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New Research: CWD Poses Risk to Humans

A new report from the Canadian Agri-Food Policy Institute (CAPI) is sounding the alarm on chronic wasting disease (CWD). CAPI, who advises the federal government on agriculture policy, commissioned a study by University of Alberta economists, Dr. Vic Adamowicz and Dr. Ellen Goddard and colleagues “to undertake an analysis of CWD developments and the policy measures needed to prevent the spread and transmission of this horrific disease throughout the Prairie provinces, as well as its potential risks and impacts on the Canadian agriculture and agri-food sector.”

According to the report, there is no possible way to now eradicate the disease, as it is firmly entrenched in Alberta and Saskatchewan, not to mention many states. “So policies and regulations to monitor and reduce spread of the disease are increasingly important.”

CAPI concluded that in addition to human health concerns, the disease’s spread threatens agriculture, wildlife, and food security. The report recommends 10 policy options for CWD management in Canada. They are:

1. Prevent the spread to boreal caribou by targeted harvesting of deer and monitoring (AB and SK).

2. Require animal testing for all farmed cervids slaughtered (dying) in Canada.

3. Make the Chronic Wasting Disease Herd Certification Program mandatory.

4. Employ hunter harvest to reduce spread of CWD in wild populations (spatial targeting, etc.).

5. Increase monitoring / surveillance for CWD in wild populations (improve sampling, public investment in testing, other options).

6. Improvements in information provision about CWD.

7. Prohibit or delay repopulation of CWD depopulated farms with cervids or                  other animals such as bison or cattle.

8. Remediate sites known to have CWD present in soil, plants, etc.

9. Provide incentives to address carcass disposal problems in hunting.

10. Close cervid farms.

However, implementing policies will not be easy. While some of the policy options are currently or partially being undertaken in Alberta, Saskatchewan, Quebec and Ontario, not all provinces and states follow the same policies. And, policies implemented within Canada could be less effective without coordinating CWD policies with the US, where CWD is spreading at an alarming rate and is expected to further spread to Canadian provinces through our southern border.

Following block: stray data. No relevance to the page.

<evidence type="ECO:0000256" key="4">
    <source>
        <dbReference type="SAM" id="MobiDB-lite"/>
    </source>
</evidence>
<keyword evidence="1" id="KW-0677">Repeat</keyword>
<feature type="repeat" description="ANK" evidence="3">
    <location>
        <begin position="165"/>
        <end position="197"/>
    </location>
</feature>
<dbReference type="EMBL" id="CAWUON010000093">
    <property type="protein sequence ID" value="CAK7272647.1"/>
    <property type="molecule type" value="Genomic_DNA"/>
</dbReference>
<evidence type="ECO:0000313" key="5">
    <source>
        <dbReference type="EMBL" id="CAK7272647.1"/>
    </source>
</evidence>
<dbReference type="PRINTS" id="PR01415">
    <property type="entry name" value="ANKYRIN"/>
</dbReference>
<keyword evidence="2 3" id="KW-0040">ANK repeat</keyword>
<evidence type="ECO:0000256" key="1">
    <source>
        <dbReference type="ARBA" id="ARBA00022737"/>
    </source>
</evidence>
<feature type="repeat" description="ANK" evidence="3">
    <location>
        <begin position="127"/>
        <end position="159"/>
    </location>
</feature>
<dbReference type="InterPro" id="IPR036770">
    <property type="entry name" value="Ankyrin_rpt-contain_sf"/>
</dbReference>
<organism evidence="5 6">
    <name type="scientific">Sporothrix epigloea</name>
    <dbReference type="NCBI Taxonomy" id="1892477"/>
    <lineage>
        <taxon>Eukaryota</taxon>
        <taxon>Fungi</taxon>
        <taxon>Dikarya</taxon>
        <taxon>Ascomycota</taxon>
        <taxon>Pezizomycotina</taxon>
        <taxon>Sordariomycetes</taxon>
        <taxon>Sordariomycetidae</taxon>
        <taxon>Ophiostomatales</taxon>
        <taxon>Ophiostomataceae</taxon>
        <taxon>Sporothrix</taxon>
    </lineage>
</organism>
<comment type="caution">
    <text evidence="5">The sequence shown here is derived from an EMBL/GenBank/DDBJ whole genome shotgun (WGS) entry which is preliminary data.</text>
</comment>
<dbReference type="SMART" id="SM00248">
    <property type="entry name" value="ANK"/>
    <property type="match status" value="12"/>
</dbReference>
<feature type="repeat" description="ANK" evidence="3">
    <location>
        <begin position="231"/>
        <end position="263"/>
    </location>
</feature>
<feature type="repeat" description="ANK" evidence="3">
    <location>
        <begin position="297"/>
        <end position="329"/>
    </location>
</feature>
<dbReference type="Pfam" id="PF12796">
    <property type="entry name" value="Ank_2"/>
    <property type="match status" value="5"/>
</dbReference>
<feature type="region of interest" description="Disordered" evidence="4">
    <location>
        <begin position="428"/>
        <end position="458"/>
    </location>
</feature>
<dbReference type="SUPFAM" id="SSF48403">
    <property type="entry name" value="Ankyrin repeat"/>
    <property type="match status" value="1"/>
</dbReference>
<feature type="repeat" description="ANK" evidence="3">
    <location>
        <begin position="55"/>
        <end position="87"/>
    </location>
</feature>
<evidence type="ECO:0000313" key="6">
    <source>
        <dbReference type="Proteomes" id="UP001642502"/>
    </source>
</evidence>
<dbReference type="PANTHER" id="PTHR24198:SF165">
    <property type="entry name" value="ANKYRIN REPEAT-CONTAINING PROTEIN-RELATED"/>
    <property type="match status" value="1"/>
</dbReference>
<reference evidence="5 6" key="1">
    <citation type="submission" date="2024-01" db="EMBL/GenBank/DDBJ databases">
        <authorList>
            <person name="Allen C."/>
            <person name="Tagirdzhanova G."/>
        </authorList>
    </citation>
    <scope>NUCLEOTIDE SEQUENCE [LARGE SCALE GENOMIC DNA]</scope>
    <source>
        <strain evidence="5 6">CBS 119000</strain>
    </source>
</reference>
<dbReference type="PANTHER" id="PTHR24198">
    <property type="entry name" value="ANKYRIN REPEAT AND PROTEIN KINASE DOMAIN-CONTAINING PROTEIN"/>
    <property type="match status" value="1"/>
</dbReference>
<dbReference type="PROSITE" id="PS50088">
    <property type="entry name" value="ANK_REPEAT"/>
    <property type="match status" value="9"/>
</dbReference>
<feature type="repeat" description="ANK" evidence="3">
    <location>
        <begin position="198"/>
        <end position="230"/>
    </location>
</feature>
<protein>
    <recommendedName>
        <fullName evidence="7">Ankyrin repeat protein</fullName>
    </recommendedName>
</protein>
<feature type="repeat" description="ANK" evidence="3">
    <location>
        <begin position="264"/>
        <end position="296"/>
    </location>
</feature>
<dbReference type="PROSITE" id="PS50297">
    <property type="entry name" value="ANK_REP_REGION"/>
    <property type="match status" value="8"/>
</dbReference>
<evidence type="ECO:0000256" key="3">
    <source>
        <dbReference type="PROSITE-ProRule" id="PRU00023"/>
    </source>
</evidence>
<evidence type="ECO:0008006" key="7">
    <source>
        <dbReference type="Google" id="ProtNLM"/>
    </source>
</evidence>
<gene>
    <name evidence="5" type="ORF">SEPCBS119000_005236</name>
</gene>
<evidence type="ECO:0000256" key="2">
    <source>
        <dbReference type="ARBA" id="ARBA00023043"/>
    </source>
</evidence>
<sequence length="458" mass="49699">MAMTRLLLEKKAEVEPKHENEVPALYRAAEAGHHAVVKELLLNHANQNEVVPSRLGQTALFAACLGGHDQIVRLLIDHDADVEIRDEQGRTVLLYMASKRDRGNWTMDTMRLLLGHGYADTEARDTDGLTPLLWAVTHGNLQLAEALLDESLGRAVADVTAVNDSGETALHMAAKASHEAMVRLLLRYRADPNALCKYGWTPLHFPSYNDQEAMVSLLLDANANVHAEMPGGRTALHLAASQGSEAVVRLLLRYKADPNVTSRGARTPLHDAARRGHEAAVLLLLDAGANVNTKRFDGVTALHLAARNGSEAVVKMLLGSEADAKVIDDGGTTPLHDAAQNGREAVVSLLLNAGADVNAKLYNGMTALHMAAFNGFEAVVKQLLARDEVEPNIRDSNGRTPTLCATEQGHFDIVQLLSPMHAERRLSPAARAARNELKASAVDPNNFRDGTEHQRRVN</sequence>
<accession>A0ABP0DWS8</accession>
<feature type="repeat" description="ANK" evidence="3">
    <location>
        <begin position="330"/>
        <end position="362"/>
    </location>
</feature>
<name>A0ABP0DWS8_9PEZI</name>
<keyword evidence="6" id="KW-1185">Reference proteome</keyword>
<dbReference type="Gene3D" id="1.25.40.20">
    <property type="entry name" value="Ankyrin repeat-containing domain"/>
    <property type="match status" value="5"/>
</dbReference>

Another problem with instituting policies is the impact on stakeholders that all have different priorities. Stakeholders include hunters, professional outfitters, landowners, Indigenous peoples, cervid farmers, the cattle and agriculture industries, and the general public, who all view wildlife as important; however, there is much division between stakeholders. An example of this is hunters and professional outfitters. Hunters want to see expanded hunter harvest to help control CWD while outfitters “find unacceptable any strategy that increases the number of animals to be hunted (culling either elk or deer or providing additional hunting tags).”

As well, provincial wildlife management is not allowed to infringe on Aboriginal or treaty rights. So, without Indigenous consent, policies might not be enacted. And with CWD continuing to spread north and closer to caribou populations, especially endangered populations such as in Alberta, the food security of Indigenous peoples becomes a concern for government. There is even talk of creating a “deer-depopulated buffer zone to separate caribou range from infected animals,” which by my estimation, wouldn’t go over very well with several of the stakeholders.

And now, a soon-to-be-published report on chronic wasting disease has raised serious concerns about CWD infecting humans.

Hermann Schaetzl, a veterinary scientist at the University of Calgary helped conduct confirmatory tests on an experiment conducted on macaque monkeys where the monkeys, which share an estimated 93 percent of their DNA with humans, were fed CWD-infected meat and some developed CWD infections.

According to Schaetzl, the chance of a human becoming infected with CWD is very real. Considering the number of people harvesting and eating wild game has grown considerably in recent years, concerns are validated.

Neil Cashman, a leading prion expert at the University of British Columbia, who admits to no longer eating deer or elk meat, said in a recent CBC interview, “I would have expected a human case to emerge in the US before Canada. But on the weight of evidence, I think it’s not only not impossible, it’s kind of expected at this point.”

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